HRR: Unless requested, I will not be issuing a rebuttal to this claim. So far this is a rip off of a previous study done in 2005. I do not know why it was repeated.
* Improved Estimates of the Benefits of Breastfeeding Using Sibling Comparisons to Reduce Selection Bias
Breast milk is ‘no better for a baby than bottled milk’ – and it INCREASES the risk of asthma, expert claims
- Dr Cynthia Colen says the benefits of breastfeeding are exaggerated
- She says comparisons of breastfed and bottle-fed siblings show the bottle-fed ones perform no worse than the breastfed ones in the long run
- Says studies that show benefits to breastfeeding don’t compare children from same family, so factors other than breastfeeding could be responsible
By Emma Innes
PUBLISHED: 10:46 EST, 26 February 2014 | UPDATED: 12:24 EST, 26 February 2014
The benefits of breastfeeding have been exaggerated, a new study has suggested.
A comparison of siblings fed differently during infancy suggests breast milk is no better than bottled milk at improving long-term health.
Dr Cynthia Colen, from Ohio State University, said her findings are not meant to challenge established ideas, but could prevent women who cannot breastfeed from feeling stigmatised.
The benefits of breastfeeding have been exaggerated, a U.S. expert has claimed
Those promoting the ‘breast is best’ message, including the Department of Health, say a mother’s milk wards off a host of ills.
NHS leaflets given to pregnant women and new mothers claim breastfeeding protects against obesity, allergies, asthma and diabetes.
But Dr Colen’s research suggests breastfed children perform no better than their siblings who are bottle-fed.
It showed they are no more likely to be obese and that they do not perform better academically.
Dr Colen also claims that children who are breastfed are more likely to develop asthma than those who are bottle-fed.
She said: ‘Many previous studies suffer from selection bias. They either do not or cannot statistically control for factors such as race, age, family income, mother’s employment – things we know that can affect both breast-feeding and health outcomes.
Dr Cynthia Colen says siblings who are bottle-fed perform just as well in the long-term as those who are breastfed
‘Mums with more resources – with higher levels of education and higher levels of income – and more flexibility in their daily schedules are more likely to breastfeed their children and do so for longer periods of time.’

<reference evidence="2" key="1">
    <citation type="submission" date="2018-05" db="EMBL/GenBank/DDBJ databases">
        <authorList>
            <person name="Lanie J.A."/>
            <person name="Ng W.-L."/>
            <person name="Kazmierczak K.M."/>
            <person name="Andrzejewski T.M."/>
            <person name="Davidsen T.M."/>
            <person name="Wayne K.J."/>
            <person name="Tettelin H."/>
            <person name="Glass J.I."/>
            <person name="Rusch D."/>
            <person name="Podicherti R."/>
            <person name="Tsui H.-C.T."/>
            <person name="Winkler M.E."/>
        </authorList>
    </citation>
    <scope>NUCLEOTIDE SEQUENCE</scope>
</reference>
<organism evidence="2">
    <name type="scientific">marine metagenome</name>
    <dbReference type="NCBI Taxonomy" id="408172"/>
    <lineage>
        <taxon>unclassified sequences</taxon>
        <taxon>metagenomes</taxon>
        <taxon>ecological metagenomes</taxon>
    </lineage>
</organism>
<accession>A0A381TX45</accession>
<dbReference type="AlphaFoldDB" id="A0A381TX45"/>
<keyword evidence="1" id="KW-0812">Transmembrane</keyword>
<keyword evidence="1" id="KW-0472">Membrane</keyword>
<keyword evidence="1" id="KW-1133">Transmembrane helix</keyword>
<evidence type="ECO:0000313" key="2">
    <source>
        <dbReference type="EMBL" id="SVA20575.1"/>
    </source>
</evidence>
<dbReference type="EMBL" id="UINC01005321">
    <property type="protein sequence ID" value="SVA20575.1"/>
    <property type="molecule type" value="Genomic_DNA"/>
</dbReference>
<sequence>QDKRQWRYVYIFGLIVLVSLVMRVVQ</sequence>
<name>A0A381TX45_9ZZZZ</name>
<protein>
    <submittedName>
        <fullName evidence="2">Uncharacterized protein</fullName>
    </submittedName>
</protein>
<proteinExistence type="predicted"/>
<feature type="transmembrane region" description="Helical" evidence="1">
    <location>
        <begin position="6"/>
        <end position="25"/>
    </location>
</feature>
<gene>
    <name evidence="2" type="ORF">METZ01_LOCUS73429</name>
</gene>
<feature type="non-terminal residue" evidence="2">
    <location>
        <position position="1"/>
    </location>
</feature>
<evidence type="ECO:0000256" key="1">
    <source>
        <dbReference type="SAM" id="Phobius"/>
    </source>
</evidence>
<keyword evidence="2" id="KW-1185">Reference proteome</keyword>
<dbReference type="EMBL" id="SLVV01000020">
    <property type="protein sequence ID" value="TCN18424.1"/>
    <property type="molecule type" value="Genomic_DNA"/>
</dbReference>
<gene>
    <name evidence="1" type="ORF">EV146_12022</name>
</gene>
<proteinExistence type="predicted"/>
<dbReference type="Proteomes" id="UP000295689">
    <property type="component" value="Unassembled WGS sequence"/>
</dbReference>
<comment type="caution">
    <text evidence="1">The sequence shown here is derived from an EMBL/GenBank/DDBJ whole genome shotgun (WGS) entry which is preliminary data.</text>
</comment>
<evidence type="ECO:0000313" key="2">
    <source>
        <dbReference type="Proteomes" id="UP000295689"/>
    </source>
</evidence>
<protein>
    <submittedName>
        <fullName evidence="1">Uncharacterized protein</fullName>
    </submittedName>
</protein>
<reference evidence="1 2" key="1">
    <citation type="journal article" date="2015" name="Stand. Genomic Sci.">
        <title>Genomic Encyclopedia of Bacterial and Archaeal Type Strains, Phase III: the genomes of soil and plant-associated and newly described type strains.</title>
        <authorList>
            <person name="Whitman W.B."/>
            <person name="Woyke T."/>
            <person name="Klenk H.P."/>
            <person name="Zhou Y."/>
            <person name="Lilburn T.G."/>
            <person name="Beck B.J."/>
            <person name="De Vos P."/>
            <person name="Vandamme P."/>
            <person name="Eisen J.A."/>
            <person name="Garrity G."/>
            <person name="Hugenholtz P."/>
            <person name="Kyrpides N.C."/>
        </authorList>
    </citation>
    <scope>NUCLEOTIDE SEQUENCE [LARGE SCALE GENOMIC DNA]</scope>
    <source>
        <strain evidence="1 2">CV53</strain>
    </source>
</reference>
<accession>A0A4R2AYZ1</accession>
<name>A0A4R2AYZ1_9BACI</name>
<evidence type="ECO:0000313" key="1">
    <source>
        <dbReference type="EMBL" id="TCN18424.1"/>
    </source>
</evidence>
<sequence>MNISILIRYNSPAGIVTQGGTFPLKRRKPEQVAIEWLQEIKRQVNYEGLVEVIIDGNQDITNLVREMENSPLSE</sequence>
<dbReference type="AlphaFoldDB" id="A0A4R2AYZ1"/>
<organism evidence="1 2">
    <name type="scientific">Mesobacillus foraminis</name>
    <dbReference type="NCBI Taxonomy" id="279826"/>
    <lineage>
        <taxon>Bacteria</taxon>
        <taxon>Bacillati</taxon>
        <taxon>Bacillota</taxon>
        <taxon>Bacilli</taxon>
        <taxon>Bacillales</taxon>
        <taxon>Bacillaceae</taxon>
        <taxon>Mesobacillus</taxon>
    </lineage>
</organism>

The NHS recommends that mothers breastfeed for about six months.
Dr Colen said: ‘I’m not saying breastfeeding is not beneficial, especially for boosting nutrition and immunity in newborns.
‘But if we really want to improve maternal and child health, let’s also focus on things that can really do that in the long term – like subsidised day care, better maternity leave policies and more employment opportunities for low-income mothers that pay a living wage, for example.’
She used data from the 1979 cohort of the National Longitudinal Survey of Youth, a nationally representative sample of young men and women.
She analysed a total of 8,237 children made up of 7,319 siblings and 1,773 ‘discordant’ sibling pairs, where one was breastfed with the other given a bottle.
The study measured BMI (body mass index), obesity, asthma, hyperactivity, parental attachment and behaviour as well as scores predicting academic achievement in vocabulary, reading, maths, intelligence and scholastic competence.
Across all of the families, breastfeeding resulted in better outcomes in BMI, hyperactivity, maths, reading recognition, vocabulary word identification, digit recollection, scholastic competence and obesity.
But when restricted to siblings differently fed within the same families, scores reflecting breastfeeding’s positive effects on 10 of the indicators were closer to zero and not statistically significant – meaning any differences could have occurred by chance.
The researchers believe this means the siblings who were all breastfed probably performed better because of other factors, such as socioeconomic status.
The most surprising finding was that children who were breastfed were at greater risk of asthma.
However, this could be because the data relied on whether people said they had asthma, rather than whether they had been formally diagnosed with the condition.
Dr Colen also says children who are breastfed are more likely to develop asthma than those who are bottle-fed
Dr Colen said: ‘Instead of comparing across families we are comparing within families completely taking into account all of those characteristics – both measured and unmeasured – that differ by family such as parental education, household income and race/ethnicity.
‘If breastfeeding doesn’t have the impact we think it will have on long-term childhood outcomes then even though it’s very important in the short-term we really need to focus on other things.
‘We need to look at school quality, adequate housing and the type of employment parents have when their kids are growing up.
‘We need to take a much more careful look at what happens past that first year of life and understand breastfeeding might be very difficult, even untenable, for certain groups of women.
‘Rather than placing the blame at their feet let’s be more realistic about what breastfeeding does and doesn’t do.’
Read more: http://www.dailymail.co.uk/health/article-2568426/Breast-milk-no-better-baby-bottled-milk-INCREASES-risk-asthma-expert-claims.html#ixzz2uUQz00jV Follow us: @MailOnline on Twitter | DailyMail on Facebook
- Sibling Study Shows Little Difference Between Breast and Bottle-Feeding (healthland.time.com)
- Breastfeeding No Better Than The Bottle, Shows Study (webpronews.com)
- Study shows why breastfed babies are so smart (scienceblog.com)
- Study shows why breastfed babies are so smart (smarteconomy.typepad.com)